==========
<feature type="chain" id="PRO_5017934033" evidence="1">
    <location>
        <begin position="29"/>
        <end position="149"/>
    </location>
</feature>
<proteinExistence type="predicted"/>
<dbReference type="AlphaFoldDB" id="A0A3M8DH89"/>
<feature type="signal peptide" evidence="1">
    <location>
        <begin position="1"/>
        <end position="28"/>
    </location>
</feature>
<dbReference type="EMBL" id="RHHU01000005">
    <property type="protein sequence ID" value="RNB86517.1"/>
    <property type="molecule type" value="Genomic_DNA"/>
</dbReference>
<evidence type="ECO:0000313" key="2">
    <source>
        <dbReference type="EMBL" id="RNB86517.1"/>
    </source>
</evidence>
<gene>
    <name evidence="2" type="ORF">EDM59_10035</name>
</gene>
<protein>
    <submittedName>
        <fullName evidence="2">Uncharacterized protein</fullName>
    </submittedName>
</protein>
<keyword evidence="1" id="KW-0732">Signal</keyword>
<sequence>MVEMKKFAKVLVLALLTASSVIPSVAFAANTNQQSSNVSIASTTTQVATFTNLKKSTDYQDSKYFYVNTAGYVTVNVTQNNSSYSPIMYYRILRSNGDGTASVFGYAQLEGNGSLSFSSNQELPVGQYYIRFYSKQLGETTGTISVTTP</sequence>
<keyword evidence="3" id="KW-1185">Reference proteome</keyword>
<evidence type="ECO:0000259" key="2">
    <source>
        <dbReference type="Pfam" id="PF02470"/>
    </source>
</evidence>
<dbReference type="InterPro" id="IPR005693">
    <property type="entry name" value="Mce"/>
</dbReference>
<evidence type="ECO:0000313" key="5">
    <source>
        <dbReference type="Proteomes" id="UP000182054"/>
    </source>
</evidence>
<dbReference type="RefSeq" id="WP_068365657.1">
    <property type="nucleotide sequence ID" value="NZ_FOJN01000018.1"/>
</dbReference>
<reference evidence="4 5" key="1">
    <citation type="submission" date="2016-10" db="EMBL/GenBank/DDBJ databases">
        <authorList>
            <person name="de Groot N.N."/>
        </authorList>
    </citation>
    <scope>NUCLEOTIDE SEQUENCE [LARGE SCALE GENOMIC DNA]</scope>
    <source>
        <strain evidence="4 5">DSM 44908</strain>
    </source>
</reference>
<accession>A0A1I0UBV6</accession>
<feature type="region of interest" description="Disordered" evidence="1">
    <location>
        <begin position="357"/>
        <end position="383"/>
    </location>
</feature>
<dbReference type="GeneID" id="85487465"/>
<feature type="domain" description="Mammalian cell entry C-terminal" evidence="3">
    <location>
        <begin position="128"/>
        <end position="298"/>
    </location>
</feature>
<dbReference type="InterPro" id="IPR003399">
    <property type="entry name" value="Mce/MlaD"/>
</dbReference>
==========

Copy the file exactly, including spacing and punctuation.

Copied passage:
<feature type="chain" id="PRO_5017934033" evidence="1">
    <location>
        <begin position="29"/>
        <end position="149"/>
    </location>
</feature>
<proteinExistence type="predicted"/>
<dbReference type="AlphaFoldDB" id="A0A3M8DH89"/>
<feature type="signal peptide" evidence="1">
    <location>
        <begin position="1"/>
        <end position="28"/>
    </location>
</feature>
<dbReference type="EMBL" id="RHHU01000005">
    <property type="protein sequence ID" value="RNB86517.1"/>
    <property type="molecule type" value="Genomic_DNA"/>
</dbReference>
<evidence type="ECO:0000313" key="2">
    <source>
        <dbReference type="EMBL" id="RNB86517.1"/>
    </source>
</evidence>
<gene>
    <name evidence="2" type="ORF">EDM59_10035</name>
</gene>
<protein>
    <submittedName>
        <fullName evidence="2">Uncharacterized protein</fullName>
    </submittedName>
</protein>
<keyword evidence="1" id="KW-0732">Signal</keyword>
<sequence>MVEMKKFAKVLVLALLTASSVIPSVAFAANTNQQSSNVSIASTTTQVATFTNLKKSTDYQDSKYFYVNTAGYVTVNVTQNNSSYSPIMYYRILRSNGDGTASVFGYAQLEGNGSLSFSSNQELPVGQYYIRFYSKQLGETTGTISVTTP</sequence>
<keyword evidence="3" id="KW-1185">Reference proteome</keyword>
<evidence type="ECO:0000259" key="2">
    <source>
        <dbReference type="Pfam" id="PF02470"/>
    </source>
</evidence>
<dbReference type="InterPro" id="IPR005693">
    <property type="entry name" value="Mce"/>
</dbReference>
<evidence type="ECO:0000313" key="5">
    <source>
        <dbReference type="Proteomes" id="UP000182054"/>
    </source>
</evidence>
<dbReference type="RefSeq" id="WP_068365657.1">
    <property type="nucleotide sequence ID" value="NZ_FOJN01000018.1"/>
</dbReference>
<reference evidence="4 5" key="1">
    <citation type="submission" date="2016-10" db="EMBL/GenBank/DDBJ databases">
        <authorList>
            <person name="de Groot N.N."/>
        </authorList>
    </citation>
    <scope>NUCLEOTIDE SEQUENCE [LARGE SCALE GENOMIC DNA]</scope>
    <source>
        <strain evidence="4 5">DSM 44908</strain>
    </source>
</reference>
<accession>A0A1I0UBV6</accession>
<feature type="region of interest" description="Disordered" evidence="1">
    <location>
        <begin position="357"/>
        <end position="383"/>
    </location>
</feature>
<dbReference type="GeneID" id="85487465"/>
<feature type="domain" description="Mammalian cell entry C-terminal" evidence="3">
    <location>
        <begin position="128"/>
        <end position="298"/>
    </location>
</feature>
<dbReference type="InterPro" id="IPR003399">
    <property type="entry name" value="Mce/MlaD"/>
</dbReference>